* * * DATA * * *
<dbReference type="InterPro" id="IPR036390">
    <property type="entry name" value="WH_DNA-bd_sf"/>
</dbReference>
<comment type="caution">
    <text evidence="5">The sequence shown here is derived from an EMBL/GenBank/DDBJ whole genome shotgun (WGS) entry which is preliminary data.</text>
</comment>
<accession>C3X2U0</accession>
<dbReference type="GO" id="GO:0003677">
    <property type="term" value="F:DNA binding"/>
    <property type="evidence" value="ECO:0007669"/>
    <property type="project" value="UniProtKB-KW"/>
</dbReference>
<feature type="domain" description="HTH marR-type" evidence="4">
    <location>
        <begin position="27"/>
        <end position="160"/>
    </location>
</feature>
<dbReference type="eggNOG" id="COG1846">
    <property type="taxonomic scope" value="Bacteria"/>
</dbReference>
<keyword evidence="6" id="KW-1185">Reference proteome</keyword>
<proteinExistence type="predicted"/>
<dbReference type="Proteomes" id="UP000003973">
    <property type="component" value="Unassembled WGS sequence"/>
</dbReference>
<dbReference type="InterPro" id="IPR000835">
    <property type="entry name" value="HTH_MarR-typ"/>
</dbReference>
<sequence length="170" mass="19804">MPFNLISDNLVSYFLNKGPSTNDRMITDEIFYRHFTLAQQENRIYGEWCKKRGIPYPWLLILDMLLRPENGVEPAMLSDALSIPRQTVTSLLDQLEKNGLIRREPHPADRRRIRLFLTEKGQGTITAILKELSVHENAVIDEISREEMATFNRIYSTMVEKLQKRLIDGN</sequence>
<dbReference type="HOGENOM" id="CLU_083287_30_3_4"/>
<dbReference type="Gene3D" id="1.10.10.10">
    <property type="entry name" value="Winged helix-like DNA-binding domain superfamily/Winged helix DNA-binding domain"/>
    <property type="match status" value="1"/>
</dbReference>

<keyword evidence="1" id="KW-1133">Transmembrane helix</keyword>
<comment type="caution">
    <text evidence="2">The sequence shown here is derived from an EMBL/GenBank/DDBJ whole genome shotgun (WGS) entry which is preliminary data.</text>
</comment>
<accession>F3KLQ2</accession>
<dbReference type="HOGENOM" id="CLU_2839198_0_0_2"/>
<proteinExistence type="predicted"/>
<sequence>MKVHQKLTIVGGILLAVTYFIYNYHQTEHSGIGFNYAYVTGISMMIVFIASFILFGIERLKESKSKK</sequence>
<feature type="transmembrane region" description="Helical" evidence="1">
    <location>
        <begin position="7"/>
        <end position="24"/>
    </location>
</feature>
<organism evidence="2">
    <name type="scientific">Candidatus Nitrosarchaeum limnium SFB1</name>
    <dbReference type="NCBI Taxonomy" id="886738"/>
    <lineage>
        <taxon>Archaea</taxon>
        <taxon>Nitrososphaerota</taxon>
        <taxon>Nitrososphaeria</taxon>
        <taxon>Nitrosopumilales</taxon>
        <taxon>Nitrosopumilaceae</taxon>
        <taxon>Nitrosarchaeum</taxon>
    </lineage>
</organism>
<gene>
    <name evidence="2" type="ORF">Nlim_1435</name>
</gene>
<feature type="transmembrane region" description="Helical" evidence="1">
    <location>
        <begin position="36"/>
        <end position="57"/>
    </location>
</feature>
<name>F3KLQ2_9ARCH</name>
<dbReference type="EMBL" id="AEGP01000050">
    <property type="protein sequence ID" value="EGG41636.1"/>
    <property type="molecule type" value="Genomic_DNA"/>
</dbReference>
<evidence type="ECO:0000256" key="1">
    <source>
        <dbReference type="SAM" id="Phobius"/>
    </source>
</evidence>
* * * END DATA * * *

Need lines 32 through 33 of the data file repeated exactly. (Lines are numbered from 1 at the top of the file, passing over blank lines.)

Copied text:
<dbReference type="Gene3D" id="1.10.10.10">
    <property type="entry name" value="Winged helix-like DNA-binding domain superfamily/Winged helix DNA-binding domain"/>